This is how a group can sell 10 million records and be broke: They sign a slave contract that not only pays their management too large a cut of their money, but also requires that they foot the bill for every one of their expenses and retain little ownership of what they produce. Pebbles may be alleging that the women of TLC were heavy spenders, but she can’t seem to explain away the fact that each member only took home about $35,000 a year – at the height of their careers.
“When You Separate Us By Gender, It Puts Female Rappers In A Box”: Rapsody On The Female MC’s Identity
It is often said real hip-hop is dead because the musical genre has gone mainstream. With this notion in mind, MadameNoire got the chance to interview Rapsody, who was featured on BET’s Hip Hop Awards cypher and Pepsi’s “Who’s Next” Artist To Watch. Not only is she a breath of fresh air but she revives a hip-hop generation who has forgotten its roots. Found and signed by legendary producer 9th Wonder, Rapsody offers up the edge of Lauryn Hill and realness of Lil Kim with her staccato bars.
The North Carolina native, brings people inside a world where millennial women voice their opinions on sex, love and politics with no apologies. Her resume that includes work with the likes of Kenderick Lamar, Erykah Badu and Big K.R.I.T to name a few. Whether it was her thoughts on how to make in the music industry, how to connect with fans or her morning ritual of searching the internet for new artists to collaborate with, Rapsody spoke with humility and raw honesty.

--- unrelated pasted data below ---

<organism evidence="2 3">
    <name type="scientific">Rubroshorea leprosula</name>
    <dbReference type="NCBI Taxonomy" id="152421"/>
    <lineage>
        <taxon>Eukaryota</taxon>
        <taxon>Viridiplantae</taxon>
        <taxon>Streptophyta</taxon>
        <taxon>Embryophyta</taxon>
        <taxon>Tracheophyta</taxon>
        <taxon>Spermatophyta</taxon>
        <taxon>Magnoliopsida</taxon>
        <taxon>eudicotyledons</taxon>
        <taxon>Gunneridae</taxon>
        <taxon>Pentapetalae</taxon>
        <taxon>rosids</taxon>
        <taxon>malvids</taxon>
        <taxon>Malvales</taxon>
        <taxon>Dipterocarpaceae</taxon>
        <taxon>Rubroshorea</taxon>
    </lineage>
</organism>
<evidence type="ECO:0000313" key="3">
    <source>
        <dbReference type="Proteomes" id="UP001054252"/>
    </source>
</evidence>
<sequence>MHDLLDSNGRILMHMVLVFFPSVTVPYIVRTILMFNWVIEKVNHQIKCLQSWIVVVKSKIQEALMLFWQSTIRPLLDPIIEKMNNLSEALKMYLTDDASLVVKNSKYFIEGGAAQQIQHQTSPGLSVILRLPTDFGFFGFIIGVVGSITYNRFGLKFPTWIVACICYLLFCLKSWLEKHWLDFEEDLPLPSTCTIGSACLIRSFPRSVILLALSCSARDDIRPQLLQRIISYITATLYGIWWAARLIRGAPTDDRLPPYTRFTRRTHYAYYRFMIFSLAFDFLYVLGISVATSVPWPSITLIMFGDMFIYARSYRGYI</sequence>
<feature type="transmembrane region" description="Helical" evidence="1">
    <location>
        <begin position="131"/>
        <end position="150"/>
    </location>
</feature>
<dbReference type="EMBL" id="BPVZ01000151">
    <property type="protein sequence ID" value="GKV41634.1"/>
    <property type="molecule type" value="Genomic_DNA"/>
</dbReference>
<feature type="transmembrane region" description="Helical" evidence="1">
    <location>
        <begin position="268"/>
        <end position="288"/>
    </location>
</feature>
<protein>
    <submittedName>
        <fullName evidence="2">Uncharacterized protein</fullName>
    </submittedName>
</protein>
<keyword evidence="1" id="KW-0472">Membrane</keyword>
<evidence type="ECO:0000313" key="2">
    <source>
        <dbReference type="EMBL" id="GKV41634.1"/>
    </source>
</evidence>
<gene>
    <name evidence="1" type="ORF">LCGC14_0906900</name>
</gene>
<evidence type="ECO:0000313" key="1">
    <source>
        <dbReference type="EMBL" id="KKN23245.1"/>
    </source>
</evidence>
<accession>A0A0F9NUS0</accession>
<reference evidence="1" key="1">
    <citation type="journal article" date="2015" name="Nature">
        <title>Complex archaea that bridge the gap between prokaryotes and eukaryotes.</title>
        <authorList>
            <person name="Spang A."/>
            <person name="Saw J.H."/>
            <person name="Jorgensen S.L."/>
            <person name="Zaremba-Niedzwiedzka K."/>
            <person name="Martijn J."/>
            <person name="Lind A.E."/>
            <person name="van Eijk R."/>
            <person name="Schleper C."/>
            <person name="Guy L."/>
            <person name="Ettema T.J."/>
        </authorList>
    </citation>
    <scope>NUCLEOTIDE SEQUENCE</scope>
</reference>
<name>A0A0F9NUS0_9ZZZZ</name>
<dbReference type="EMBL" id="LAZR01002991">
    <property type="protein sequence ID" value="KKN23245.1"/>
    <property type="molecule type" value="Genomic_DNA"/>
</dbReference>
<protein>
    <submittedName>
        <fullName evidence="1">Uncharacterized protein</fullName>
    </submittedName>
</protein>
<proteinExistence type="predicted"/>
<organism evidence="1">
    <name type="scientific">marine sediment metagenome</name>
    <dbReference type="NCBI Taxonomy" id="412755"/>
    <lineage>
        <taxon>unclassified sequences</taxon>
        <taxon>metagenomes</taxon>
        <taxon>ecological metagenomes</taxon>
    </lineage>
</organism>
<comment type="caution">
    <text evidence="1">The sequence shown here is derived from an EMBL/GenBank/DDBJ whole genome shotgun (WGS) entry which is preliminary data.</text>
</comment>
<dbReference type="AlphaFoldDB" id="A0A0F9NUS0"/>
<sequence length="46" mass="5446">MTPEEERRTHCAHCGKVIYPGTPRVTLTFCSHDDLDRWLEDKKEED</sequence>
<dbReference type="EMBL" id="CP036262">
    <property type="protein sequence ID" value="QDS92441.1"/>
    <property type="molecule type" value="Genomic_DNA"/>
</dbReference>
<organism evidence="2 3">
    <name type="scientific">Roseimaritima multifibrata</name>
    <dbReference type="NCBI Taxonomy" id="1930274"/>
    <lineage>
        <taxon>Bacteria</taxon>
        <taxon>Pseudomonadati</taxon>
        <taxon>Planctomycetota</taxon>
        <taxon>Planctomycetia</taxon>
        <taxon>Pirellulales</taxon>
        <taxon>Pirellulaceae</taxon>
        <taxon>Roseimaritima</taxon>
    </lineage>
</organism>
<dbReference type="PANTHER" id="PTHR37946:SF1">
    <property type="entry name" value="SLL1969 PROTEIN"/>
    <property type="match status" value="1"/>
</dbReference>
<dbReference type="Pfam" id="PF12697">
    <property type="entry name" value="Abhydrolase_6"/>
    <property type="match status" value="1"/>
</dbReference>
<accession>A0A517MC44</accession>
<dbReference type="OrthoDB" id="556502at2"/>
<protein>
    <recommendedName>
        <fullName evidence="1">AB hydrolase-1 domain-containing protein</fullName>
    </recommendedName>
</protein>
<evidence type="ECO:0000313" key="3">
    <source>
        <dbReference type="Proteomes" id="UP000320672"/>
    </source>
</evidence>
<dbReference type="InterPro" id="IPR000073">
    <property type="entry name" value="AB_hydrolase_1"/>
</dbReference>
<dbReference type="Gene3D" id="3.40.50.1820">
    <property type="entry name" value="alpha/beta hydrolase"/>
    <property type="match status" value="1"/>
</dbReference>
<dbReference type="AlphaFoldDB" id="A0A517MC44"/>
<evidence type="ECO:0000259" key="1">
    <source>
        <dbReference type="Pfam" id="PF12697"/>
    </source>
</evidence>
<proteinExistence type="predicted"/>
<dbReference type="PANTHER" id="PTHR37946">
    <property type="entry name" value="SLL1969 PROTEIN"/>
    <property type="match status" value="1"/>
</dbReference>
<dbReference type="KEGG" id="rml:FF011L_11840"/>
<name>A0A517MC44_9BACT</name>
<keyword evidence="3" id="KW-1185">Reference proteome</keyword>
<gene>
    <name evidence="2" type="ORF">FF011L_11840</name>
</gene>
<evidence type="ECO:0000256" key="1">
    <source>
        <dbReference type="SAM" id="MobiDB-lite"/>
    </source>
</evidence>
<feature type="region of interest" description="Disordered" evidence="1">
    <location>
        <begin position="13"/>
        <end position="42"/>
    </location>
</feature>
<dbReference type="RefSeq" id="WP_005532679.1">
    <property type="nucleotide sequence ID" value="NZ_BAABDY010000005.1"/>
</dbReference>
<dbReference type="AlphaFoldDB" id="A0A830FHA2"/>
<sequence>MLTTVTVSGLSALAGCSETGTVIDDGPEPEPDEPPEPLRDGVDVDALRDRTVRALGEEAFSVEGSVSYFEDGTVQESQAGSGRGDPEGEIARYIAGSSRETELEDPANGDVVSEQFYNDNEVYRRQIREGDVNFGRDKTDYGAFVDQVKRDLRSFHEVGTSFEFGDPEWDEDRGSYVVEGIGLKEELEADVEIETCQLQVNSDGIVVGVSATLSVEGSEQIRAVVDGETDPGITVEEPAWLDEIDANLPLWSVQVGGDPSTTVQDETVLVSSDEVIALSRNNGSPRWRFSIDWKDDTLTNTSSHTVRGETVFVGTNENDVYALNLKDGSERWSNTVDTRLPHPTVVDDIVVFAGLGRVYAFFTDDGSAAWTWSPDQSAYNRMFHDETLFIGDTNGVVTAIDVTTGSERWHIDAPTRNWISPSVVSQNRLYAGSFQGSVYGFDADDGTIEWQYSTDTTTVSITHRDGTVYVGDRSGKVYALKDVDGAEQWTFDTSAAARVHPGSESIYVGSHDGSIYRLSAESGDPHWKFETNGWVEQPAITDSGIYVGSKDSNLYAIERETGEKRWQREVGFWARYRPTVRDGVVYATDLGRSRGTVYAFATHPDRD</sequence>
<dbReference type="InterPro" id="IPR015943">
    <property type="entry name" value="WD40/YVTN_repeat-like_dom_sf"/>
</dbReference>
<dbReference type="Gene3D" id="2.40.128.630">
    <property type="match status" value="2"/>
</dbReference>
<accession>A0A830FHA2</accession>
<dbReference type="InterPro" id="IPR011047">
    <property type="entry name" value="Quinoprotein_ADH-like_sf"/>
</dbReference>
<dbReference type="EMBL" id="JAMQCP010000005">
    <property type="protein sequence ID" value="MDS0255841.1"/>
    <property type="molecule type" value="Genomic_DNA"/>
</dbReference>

How She Entered The Music Business
I got my official start around 2008 through signing with 9th wonder. I met him in 2005 through friends and from that meeting, we kept in touch and I was eventually signed. I released my first solo project , Return Of The B-Girl, in 2010 and from then to now I have six projects. Because of that meeting, I began my initial introduction to the world as Rapsody.
What Does It Take To Make Money In The Industry